The earlier Lord of the Rings films were a straight interpretation of their source books. Whether dwarf, elf, wizard, hobbit or human, the heroes were all white men, the female characters were obviously secondary. The new series is drawn from more ephemeral writings, which has given the producers more latitude to match the dynamics to 21st-century expectations. Elves include Ismael Cruz Córdova, a Puerto Rican actor. There are black characters. On social media, Clark posts routinely about how proud she is to be part of a diverse cast.
But while it suits Hollywood’s desire for strong female leads, this more rough-and-tumble Galadriel is consistent with Tolkien’s vision of the character. ‘It was fascinating reading more into her,’ Clark says. ‘She lives for a long time, so a lot goes on in her life. She was called the Man-maiden when she was younger, because she was so tall and strong, and wore her hair wrapped up around her head. She doesn’t have the gift of foresight yet. She’s going to become more magical.’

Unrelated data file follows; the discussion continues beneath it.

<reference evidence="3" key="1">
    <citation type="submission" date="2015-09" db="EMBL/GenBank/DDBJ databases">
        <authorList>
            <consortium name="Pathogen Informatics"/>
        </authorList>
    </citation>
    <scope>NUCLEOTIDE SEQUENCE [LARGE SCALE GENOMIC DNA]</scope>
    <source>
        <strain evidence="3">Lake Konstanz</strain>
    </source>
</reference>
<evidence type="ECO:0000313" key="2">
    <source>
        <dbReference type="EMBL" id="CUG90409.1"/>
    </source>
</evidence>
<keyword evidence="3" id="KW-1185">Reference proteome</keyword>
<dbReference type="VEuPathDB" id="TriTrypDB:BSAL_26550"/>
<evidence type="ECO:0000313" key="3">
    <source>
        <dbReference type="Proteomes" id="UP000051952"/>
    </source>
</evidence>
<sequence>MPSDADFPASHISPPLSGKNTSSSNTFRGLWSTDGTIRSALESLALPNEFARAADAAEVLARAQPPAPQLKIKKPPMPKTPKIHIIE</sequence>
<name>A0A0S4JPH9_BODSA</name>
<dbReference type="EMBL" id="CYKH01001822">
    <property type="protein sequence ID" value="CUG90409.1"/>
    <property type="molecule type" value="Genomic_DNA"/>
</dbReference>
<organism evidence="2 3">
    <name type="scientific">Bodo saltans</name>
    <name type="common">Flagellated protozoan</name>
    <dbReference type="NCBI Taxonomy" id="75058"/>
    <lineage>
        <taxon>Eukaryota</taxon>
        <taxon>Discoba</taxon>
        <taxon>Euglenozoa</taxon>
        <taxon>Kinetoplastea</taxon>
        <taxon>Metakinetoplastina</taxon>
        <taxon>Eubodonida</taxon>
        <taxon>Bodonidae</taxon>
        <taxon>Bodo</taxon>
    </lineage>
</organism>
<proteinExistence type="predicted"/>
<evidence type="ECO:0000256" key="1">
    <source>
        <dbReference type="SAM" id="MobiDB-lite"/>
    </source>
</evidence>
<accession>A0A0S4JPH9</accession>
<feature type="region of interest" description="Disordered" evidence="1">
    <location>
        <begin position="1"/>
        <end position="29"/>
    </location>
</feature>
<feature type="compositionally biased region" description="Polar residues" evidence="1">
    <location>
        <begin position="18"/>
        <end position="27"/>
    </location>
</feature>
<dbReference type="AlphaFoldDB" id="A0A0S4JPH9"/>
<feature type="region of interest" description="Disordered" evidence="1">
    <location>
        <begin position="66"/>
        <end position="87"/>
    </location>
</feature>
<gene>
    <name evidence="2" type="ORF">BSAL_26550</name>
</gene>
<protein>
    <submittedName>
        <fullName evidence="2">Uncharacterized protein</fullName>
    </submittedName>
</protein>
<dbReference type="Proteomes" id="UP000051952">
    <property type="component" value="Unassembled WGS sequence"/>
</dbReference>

Although she was conscious of giving glimpses of the character that Galadriel would become, Clark says she also had to ignore the baggage. ‘You have to shut all that off,’ she says. ‘My Galadriel can’t imagine she’s going to turn into Cate Blanchett one day. She doesn’t know if they’re going to survive. But you look at aspects of her character like, could there be such a thing as a naive elf? Probably not. But naivety for an elf would be arrogance, because they’ve not been shown that they can get things wrong.’
The Lord of the Rings is far from the only series to have been overtaken by politics. ‘I rewatched Buffy the Vampire Slayer recently and politically it has had its time,’ she says. ‘You look back and think there’s this huge bit they haven’t understood, and the creators had huge blind spots. There’s a lot of sexism. It seems so clunky and weird.
‘The problem with being older and into all of this stuff is that I am a creep,’ she laughs. ‘I’ve been a fan. It’s very weird that I’m suddenly invited into all this stuff. I shouldn’t be here!’